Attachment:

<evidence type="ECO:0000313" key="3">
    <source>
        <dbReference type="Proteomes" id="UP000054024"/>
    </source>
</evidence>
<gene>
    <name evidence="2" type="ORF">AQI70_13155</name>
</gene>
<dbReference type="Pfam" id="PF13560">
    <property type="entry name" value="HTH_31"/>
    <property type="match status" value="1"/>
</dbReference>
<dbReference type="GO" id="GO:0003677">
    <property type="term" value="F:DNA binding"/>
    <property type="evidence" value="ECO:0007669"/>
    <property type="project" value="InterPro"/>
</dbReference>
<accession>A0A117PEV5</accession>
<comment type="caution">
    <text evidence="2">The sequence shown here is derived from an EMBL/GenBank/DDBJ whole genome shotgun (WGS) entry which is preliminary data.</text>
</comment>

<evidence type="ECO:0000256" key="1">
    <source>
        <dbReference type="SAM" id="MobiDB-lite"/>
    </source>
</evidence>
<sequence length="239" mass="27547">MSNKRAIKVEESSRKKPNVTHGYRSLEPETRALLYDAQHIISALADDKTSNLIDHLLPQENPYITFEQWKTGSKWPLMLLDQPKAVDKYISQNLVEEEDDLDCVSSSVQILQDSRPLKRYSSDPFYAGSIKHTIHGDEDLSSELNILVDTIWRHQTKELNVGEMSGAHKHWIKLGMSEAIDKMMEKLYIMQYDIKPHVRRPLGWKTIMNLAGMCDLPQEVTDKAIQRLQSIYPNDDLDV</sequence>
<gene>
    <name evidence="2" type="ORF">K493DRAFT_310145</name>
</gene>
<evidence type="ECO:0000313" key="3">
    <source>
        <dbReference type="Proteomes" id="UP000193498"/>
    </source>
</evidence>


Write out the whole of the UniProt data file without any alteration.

<evidence type="ECO:0000313" key="3">
    <source>
        <dbReference type="Proteomes" id="UP000054024"/>
    </source>
</evidence>
<gene>
    <name evidence="2" type="ORF">AQI70_13155</name>
</gene>
<dbReference type="Pfam" id="PF13560">
    <property type="entry name" value="HTH_31"/>
    <property type="match status" value="1"/>
</dbReference>
<dbReference type="GO" id="GO:0003677">
    <property type="term" value="F:DNA binding"/>
    <property type="evidence" value="ECO:0007669"/>
    <property type="project" value="InterPro"/>
</dbReference>
<accession>A0A117PEV5</accession>
<comment type="caution">
    <text evidence="2">The sequence shown here is derived from an EMBL/GenBank/DDBJ whole genome shotgun (WGS) entry which is preliminary data.</text>
</comment>

<evidence type="ECO:0000256" key="1">
    <source>
        <dbReference type="SAM" id="MobiDB-lite"/>
    </source>
</evidence>
<sequence length="239" mass="27547">MSNKRAIKVEESSRKKPNVTHGYRSLEPETRALLYDAQHIISALADDKTSNLIDHLLPQENPYITFEQWKTGSKWPLMLLDQPKAVDKYISQNLVEEEDDLDCVSSSVQILQDSRPLKRYSSDPFYAGSIKHTIHGDEDLSSELNILVDTIWRHQTKELNVGEMSGAHKHWIKLGMSEAIDKMMEKLYIMQYDIKPHVRRPLGWKTIMNLAGMCDLPQEVTDKAIQRLQSIYPNDDLDV</sequence>
<gene>
    <name evidence="2" type="ORF">K493DRAFT_310145</name>
</gene>
<evidence type="ECO:0000313" key="3">
    <source>
        <dbReference type="Proteomes" id="UP000193498"/>
    </source>
</evidence>